Movie Review: “The Irishman”

In 2019 Martin Scorsese has done it again, producing yet another thrilling crime film following classics like “Raging Bull” and “Goodfellas.” “The Irishman” grabs your attention in the first ten minutes and never lets you go for its three-and-a-half-hour runtime. Robert De Niro, Al Pacino, Joe Pesci and Bobby Cannavale star in the movie adaptation of Charles Brandt’s book “I Heard You Paint Houses.” The movie takes us through a first-person retelling of Frank Sheeran’s life; he’s an Irishman who finds himself climbing the ranks of the Bufalino crime family in the 1950s and ends up working for Teamster leader Jimmy Hoffa. 

The brilliance of “The Irishman”  is in large part due to its acting. Robert De Niro is spectacular in the main role of Sheeran, getting you to pull for him in the film right away. Seeing the transformation of Sheeran throughout his life from a young truck driver to an experienced and wise hitman is gripping.

Pesci and Pacino are perfect in their respective roles as Russell Bufalino and Jimmy Hoffa. Pacino was especially magnificent. From his first words to Sheeran, “I heard you paint houses,” Pacino immerses you into the perspective of Hoffa. Both of their accents and dialogue were the most impressive parts of the performance.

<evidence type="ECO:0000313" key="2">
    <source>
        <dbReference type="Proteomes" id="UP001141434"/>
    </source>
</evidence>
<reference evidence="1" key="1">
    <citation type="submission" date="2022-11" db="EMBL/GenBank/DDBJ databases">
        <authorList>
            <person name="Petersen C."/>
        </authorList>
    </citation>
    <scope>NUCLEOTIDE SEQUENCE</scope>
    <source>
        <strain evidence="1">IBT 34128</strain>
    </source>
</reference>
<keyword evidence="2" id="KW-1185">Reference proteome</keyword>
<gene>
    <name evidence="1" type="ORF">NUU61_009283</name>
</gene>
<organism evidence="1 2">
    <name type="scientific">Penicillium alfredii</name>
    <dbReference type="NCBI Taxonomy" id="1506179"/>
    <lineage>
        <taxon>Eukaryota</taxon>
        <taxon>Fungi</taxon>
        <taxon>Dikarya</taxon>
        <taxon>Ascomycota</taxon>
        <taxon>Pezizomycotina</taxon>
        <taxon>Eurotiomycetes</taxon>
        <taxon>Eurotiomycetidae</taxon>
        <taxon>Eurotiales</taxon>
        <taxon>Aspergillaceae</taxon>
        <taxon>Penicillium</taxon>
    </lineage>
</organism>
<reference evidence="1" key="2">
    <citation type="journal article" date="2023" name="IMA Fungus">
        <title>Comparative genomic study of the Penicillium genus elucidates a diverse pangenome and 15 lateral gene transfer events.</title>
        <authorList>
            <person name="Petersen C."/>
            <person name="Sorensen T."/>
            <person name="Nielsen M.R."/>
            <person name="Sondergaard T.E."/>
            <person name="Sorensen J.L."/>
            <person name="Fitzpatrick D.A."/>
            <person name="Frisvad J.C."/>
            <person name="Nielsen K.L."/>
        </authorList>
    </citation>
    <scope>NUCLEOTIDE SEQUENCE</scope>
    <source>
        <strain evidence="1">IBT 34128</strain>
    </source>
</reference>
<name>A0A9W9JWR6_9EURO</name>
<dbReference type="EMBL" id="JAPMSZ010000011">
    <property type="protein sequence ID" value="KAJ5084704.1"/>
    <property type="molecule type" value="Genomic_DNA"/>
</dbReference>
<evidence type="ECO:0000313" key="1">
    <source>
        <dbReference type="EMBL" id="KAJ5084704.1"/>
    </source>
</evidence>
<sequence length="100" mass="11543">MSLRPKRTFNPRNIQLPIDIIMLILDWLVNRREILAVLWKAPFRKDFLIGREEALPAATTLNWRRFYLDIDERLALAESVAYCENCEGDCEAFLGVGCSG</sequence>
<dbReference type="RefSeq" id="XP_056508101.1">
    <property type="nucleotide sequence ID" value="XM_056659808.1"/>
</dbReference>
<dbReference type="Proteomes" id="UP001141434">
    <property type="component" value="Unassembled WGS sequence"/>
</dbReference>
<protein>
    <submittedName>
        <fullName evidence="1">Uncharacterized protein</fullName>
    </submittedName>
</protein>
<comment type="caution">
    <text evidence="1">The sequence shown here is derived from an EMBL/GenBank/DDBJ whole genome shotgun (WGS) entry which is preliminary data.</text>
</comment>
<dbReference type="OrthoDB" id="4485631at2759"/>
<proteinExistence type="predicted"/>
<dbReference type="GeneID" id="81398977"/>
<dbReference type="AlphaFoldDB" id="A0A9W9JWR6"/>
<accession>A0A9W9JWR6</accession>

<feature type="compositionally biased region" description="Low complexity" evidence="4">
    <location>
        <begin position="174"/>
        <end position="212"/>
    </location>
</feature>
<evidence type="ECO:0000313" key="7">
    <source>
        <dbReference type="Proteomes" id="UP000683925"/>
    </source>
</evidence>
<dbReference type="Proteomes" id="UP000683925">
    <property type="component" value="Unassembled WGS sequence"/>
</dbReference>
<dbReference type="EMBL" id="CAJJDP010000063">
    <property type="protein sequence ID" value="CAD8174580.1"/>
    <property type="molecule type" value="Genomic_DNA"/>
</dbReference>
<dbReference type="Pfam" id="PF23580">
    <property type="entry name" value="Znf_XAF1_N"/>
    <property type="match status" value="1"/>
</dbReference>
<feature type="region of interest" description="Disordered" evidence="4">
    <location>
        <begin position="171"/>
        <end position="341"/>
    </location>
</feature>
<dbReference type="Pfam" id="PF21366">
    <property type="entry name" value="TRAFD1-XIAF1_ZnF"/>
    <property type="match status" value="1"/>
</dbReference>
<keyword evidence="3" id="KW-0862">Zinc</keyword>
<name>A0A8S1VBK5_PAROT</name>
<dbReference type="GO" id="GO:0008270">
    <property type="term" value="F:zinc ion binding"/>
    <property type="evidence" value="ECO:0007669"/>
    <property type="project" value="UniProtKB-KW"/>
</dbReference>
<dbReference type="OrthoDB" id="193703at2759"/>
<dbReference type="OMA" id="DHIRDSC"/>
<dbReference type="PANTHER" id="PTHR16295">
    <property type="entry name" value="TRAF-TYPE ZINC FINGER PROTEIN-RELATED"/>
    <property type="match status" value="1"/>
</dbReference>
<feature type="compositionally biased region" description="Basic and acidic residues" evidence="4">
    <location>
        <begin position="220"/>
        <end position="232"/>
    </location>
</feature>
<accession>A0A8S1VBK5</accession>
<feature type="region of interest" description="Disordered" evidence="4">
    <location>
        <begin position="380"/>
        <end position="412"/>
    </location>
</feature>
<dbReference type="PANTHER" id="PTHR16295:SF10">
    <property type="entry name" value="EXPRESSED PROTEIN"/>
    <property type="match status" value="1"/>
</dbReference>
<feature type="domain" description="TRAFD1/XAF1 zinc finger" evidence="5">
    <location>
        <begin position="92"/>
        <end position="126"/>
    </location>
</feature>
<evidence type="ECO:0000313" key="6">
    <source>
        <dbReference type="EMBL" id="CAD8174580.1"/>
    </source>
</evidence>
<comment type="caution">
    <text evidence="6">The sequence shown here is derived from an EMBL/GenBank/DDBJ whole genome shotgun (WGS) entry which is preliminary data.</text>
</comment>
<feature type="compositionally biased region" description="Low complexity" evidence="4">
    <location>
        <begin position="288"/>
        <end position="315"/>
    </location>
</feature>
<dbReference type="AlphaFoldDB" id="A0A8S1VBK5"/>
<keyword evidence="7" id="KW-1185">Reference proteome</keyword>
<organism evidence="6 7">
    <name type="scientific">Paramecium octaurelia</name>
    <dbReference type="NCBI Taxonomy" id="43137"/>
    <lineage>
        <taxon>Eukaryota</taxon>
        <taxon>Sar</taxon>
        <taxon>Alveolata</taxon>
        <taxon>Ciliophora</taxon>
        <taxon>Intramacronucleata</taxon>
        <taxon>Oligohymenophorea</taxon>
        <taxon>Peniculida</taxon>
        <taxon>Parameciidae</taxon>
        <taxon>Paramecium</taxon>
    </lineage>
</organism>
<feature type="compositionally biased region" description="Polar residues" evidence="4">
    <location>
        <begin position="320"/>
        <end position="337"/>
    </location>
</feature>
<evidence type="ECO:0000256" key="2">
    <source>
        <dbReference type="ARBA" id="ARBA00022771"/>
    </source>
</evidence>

Perhaps the most interesting role in the film was Sheeran’s eldest daughter, Peggy, brilliantly played by Lucy Gallina as a child, and Anna Paquin as an adult. Peggy has her suspicions of Sheeran’s wrongdoings throughout the movie and the dynamic between them as she slowly discovers the truth about her dad’s work is fascinating. Peggy’s relationship with Hoffa is even more interesting, as she always saw him as a great person, although behind the scenes he was the one pulling the strings for an exponential amount of illegal activity.

The camera work and cinematography in “The Irishman” is nothing short of masterful. The endless amount of captivating shots and perspective-adding angles only adds to the brilliance of the film. There are no better examples than the numerous shots inside the Bufalino bar. Scorsese masters the connection of storyline and camera work, something I thought was an improvement from other Scorsese crime films like “Mean Streets” and “Raging Bull.”  

“The Irishman” leaves you the way you feel after reading a classic book, wishing that it wasn’t over. The final shot brought satisfying closure to the film. The viewer sees Sheeran through a slim door opening. It’s quite an apt metaphor for the world and the life that was closing after a wonderful journey through a captivating Irishman caught up in the 1950s Mafia. 

Find some time, cozy up on your couch, and relive a piece of enthralling history in “The Irishman.”

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